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Morning Headlines: Prohibited Overtime Paid to Employees; Kasich Won't Pardon Inmate

Kasich's presidential highlight was the night he celebrated winning Ohio. Six weeks later, he dropped out of the race.
Kasich's presidential highlight was the night he celebrated winning Ohio. Six weeks later, he dropped out of the race.

Here are your morning headlines for Thursday, November 10th:

  • Cuyahoga County's auditor finds $1.7 million paid in overtime to workers prohibited from such pay;
  • Governor Kasich rejects mercy request for prisoner facing execution;
  • State leaders launch new effort to reduce Ohio's prison population;
  • Former vice president at Hometown Bank in Kent charged with fraud;
  • Cuyahoga Falls leaves GPS-tracked packages around city to catch thieves;

Auditor Finds $1.7 Million in Overtime paid to Employees Even Though Prohibited

Cuyahoga County's independent auditor has found that more than $1.7 million was paid in overtime to salaried employees who were prohibited from receiving extra pay. Cleveland.com reports that despite specific rules barring it, department directors requested and approved overtime pay 33 percent of the time. The audit also concludes payroll staff overrode a control that ensured exempt employees could not enter overtime on their time sheets. The overpayments occurred under former County Executive Ed FitzGerald in 2014 and current executive Armond Budish  in 2015 and 2016.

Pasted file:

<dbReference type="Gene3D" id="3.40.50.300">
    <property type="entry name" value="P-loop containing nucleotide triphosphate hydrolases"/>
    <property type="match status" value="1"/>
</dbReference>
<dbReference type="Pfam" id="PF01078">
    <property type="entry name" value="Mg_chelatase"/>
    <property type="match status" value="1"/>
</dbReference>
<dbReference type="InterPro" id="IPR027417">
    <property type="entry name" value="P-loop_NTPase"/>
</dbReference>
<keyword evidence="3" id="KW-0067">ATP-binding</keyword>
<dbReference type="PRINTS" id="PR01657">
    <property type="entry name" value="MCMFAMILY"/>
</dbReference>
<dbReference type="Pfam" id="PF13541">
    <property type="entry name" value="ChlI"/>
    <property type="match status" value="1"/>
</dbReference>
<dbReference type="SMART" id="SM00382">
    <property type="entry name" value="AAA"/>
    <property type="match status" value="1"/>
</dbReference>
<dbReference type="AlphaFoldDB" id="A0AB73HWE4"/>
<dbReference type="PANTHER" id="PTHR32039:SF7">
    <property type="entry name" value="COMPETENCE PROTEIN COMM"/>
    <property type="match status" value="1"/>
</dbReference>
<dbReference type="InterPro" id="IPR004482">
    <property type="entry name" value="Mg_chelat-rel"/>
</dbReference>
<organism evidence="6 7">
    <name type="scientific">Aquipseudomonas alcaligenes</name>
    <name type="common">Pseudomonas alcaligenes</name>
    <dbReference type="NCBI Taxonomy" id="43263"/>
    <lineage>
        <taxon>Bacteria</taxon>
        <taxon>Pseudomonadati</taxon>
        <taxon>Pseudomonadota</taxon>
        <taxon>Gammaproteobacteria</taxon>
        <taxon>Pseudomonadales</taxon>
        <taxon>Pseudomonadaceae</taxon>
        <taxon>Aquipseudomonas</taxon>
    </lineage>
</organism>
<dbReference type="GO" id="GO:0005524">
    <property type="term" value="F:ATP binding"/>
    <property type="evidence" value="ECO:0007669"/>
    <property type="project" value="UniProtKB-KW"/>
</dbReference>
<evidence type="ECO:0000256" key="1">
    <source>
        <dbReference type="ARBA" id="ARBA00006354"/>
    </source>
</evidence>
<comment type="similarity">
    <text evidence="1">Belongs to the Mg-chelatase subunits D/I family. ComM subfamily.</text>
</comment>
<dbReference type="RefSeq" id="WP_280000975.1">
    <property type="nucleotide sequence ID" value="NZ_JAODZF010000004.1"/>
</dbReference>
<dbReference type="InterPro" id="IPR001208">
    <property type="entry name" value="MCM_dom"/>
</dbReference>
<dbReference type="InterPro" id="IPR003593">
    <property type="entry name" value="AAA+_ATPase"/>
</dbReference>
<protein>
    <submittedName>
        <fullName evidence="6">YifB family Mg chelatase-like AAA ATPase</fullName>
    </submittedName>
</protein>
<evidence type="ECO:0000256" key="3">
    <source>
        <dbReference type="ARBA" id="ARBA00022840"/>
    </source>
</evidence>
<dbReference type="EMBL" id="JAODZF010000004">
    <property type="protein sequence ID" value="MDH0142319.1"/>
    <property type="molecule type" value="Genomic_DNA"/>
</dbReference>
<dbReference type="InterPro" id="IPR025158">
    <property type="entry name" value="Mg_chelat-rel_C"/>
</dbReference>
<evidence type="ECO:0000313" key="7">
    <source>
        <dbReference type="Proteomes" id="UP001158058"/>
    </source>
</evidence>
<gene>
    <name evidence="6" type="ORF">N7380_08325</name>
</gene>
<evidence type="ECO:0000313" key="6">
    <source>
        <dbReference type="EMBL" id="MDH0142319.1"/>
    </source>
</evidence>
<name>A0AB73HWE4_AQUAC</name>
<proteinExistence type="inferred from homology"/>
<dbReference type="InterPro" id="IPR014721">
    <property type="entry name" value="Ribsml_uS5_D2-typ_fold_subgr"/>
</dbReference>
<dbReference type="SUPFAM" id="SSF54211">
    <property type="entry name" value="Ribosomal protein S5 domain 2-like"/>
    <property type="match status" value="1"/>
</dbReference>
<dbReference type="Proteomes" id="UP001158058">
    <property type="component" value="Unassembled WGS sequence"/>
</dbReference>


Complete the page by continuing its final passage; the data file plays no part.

Governor Kasich Won't Pardon Prisoner From Execution

Governor John Kasich rejected a request for mercy Thursday from a condemned inmate who argues he should be spared from execution next month because of poor health and a bad upbringing. Alva Campbell is set to die by lethal injection on Nov. 15 for killing a teen during a 1997 carjacking. The slaying came five years after he was paroled on a different murder charge. Kasich followed the recommendation of the parole board. Campbell has asked the U.S. Supreme Court to delay his execution.

State Leaders Launch New Effort to Reduce Prison Population

State leaders and criminal justice experts are launching a new effort to reduce Ohio's prison population. A yearlong study will analyze thousands of records to examine how sentences handed down for serious crimes affect prison populations and life after prison. The Ohio Justice Reinvestment Committee announced the study Thursday. The state's prison population has leveled off in recent years, with about 50,000 inmates currently, down more than 1,o00 from a record high of in November 2008.

Former Bank Vice President in Kent Charged With Fraud

A former vice president at Hometown Bank in Kent has been charged with fraud and accepting bribes. Crain’s Cleveland reports Steven P. McDonald is accused of defrauding the bank out of at least 160 thousand dollars. The charges say in 2011 McDonald submitted a loan application in a friend's name without that friend's knowledge and then proceeded to withdraw money on that loan to pay personal debts.

Cuyahoga Falls Leaves GPS-tracked Packages to Catch Thieves 

Cuyahoga Falls is leaving GPS-tracked 'bait packages' around the city to help catch thieves who steal from doorsteps. The Akron Beacon-Journal reports Mayor Dan Walters hopes awareness about the program will help detour thieves. Davis won’t say how many bait packages are out on any given day and declined to show what the devices look like. The tiny trackers are monitored by an app which gives police an audible alarm if a tagged package or other item is moved.

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